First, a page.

In conventional liberal circles, there is never any good news about race. Thus, as the 60th anniversary of the Supreme Court’s landmark decision in the Brown v. Board of Education school-desegregation case nears, mainstream media outlets lately have been depicting American schools as resegregated.
California Democrats have proposed a new referendum that would reinstate racial preferences in higher education, but the state’s Asian Americans are rebelling.
Racial integration 50 years after MLK’s speech
Every American can make their own judgment about whether justice was served by the verdict in the George Zimmerman murder trial but one thing we should all recognize: President Obama’s interference in a local law enforcement matter was unprecedented and inappropriate, and he comes away from the case looking badly tarnished by his poor judgment.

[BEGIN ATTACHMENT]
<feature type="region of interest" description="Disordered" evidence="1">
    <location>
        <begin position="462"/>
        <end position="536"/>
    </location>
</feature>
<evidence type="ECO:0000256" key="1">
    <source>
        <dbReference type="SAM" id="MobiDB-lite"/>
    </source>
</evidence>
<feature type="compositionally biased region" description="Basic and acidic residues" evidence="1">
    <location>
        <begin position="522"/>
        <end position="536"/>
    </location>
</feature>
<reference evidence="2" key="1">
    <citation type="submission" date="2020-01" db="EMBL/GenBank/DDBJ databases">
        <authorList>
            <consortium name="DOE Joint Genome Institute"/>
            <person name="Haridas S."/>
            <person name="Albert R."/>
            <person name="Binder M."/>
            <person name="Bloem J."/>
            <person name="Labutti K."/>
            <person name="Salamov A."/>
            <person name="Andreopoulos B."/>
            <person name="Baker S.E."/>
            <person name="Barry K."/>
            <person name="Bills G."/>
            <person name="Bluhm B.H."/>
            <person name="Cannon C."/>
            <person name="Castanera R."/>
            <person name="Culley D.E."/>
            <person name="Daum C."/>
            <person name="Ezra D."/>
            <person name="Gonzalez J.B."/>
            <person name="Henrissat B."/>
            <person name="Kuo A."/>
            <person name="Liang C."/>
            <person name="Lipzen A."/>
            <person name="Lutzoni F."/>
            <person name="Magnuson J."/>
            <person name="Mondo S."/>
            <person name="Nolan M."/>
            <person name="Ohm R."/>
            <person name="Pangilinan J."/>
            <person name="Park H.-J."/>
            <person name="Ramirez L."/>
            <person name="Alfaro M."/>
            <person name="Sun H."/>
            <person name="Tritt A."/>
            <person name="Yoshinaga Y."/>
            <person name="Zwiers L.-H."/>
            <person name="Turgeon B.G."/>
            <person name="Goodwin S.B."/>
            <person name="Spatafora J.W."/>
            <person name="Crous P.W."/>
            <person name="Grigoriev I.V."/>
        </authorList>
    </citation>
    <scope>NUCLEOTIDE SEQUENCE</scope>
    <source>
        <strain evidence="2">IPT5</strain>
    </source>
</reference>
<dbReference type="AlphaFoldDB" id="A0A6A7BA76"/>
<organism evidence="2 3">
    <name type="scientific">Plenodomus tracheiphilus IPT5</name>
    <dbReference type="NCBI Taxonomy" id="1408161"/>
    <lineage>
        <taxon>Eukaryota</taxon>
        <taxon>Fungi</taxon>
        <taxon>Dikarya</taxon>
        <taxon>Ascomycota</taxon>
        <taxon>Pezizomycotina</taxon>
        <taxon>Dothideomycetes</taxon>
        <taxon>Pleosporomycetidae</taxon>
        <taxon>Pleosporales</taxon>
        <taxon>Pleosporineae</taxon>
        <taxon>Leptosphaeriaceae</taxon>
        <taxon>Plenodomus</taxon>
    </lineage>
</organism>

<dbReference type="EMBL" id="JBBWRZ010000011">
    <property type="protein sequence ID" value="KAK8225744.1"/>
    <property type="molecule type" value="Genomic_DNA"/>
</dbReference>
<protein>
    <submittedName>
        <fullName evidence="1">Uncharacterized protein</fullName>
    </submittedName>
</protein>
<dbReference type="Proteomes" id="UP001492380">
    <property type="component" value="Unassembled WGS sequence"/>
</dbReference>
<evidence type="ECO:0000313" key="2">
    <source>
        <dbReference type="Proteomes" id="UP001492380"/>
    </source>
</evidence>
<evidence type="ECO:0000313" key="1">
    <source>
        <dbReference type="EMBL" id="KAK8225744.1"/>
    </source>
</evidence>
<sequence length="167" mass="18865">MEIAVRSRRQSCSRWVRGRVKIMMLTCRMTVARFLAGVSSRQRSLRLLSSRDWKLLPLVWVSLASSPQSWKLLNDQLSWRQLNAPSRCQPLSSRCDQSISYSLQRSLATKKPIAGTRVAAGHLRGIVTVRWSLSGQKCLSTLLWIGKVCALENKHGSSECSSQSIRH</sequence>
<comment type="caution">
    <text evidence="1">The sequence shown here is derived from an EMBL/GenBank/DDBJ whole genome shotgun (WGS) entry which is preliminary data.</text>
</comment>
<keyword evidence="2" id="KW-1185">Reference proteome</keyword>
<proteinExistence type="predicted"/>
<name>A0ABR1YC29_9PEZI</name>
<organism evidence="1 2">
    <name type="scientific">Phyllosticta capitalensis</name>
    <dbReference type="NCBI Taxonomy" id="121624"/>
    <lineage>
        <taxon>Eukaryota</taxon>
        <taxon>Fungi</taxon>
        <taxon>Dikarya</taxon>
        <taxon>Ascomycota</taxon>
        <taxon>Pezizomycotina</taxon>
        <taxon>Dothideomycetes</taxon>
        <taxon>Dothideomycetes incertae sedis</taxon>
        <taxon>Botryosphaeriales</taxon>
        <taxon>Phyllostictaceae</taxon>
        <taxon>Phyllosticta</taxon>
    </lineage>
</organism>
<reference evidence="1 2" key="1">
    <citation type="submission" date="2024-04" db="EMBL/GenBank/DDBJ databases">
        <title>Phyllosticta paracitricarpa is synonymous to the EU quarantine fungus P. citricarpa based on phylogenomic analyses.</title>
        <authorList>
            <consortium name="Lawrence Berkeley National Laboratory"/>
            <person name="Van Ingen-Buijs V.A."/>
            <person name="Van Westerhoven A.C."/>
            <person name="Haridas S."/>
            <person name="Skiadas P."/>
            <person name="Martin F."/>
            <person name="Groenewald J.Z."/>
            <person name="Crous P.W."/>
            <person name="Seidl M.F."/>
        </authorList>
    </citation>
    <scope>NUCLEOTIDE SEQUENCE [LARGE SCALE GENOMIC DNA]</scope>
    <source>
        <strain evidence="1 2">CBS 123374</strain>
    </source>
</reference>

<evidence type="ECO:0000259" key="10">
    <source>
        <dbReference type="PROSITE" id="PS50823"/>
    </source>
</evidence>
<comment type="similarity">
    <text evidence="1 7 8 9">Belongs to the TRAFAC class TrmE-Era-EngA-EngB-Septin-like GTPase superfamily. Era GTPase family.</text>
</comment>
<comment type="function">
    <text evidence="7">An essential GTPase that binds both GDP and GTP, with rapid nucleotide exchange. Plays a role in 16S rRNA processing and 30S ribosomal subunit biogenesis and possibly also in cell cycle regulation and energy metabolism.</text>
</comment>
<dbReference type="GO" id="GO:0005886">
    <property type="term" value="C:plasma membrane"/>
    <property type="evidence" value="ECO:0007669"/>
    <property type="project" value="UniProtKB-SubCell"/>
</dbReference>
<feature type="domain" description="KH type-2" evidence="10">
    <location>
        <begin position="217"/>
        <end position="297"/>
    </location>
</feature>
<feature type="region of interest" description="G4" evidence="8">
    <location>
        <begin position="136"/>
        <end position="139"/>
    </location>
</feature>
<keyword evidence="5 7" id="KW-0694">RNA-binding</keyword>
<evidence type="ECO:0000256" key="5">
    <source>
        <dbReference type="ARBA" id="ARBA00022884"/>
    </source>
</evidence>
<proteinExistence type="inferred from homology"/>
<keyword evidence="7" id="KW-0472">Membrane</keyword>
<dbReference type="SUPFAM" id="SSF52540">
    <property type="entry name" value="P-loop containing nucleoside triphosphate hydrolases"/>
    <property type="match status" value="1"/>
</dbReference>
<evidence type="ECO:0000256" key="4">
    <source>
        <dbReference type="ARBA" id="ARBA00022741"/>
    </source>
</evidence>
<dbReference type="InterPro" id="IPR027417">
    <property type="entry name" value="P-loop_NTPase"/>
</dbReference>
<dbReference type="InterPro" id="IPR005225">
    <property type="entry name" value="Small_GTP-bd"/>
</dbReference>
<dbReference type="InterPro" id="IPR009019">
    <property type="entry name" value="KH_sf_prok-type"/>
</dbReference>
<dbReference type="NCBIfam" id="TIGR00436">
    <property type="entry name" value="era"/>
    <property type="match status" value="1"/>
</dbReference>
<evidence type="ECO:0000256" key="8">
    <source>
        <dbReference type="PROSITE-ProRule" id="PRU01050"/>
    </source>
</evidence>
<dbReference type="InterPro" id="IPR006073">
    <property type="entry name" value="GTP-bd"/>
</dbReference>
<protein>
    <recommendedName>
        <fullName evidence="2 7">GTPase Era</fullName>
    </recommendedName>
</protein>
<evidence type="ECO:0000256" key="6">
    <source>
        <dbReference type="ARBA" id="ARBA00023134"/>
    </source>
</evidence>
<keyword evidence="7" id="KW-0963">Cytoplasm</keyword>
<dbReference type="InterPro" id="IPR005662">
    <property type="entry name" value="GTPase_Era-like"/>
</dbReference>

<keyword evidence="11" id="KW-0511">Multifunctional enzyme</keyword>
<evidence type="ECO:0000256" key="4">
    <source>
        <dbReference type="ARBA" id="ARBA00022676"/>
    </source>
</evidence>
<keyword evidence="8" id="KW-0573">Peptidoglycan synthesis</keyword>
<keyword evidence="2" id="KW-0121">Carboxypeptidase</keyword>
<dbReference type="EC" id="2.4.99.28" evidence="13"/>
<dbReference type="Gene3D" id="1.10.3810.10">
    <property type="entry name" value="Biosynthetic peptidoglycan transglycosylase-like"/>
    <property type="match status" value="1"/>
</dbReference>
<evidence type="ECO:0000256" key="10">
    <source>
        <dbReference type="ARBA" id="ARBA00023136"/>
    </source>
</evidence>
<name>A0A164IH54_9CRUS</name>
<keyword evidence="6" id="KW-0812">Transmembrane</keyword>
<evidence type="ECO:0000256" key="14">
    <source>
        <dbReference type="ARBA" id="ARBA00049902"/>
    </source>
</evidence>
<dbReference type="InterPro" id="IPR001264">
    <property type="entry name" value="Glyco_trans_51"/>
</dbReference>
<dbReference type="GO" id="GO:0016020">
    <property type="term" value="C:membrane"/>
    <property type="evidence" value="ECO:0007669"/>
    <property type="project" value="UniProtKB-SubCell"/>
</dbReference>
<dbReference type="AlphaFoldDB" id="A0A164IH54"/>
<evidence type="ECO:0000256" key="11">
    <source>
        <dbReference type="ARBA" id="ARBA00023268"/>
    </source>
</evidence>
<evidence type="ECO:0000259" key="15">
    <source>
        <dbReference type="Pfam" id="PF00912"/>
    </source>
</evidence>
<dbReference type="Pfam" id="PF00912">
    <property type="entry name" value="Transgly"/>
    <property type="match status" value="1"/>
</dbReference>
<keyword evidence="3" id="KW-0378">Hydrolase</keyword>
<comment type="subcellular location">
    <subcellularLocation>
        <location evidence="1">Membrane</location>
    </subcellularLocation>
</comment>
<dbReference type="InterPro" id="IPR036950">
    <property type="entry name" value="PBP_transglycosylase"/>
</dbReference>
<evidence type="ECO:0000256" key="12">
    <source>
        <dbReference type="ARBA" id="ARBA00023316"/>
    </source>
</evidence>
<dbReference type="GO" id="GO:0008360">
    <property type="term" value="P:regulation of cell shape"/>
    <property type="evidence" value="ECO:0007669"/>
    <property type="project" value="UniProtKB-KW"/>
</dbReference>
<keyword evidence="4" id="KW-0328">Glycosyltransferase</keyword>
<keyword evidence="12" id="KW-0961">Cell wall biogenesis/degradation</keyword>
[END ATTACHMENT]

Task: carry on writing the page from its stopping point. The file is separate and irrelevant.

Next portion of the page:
The Supreme Court did itself proud on Tuesday when it struck down Section 4 of the Voting Rights Act.
After Julius and Ethel Rosenberg were executed in 1953, it was no surprise that the adoptive parents of their two sons chose to send the orphaned brothers to the Little Red School House, a New York private school.
The lawyers have spoken; it is now the Court’s turn. What is it likely to say when the decision is finally announced? The oral argument did shed some light on the likely answer – although reading judicial tea leaves is always hazardous.
Cynthia Tucker, in her confessional editorial in the South’s premier newspaper, was too hard on herself. She had long supported race-conscious districting, but her erstwhile convictions had been those of the entire civil rights community and of elected officials across the political spectrum who saw such districting as one litmus test of a commitment to racial equality.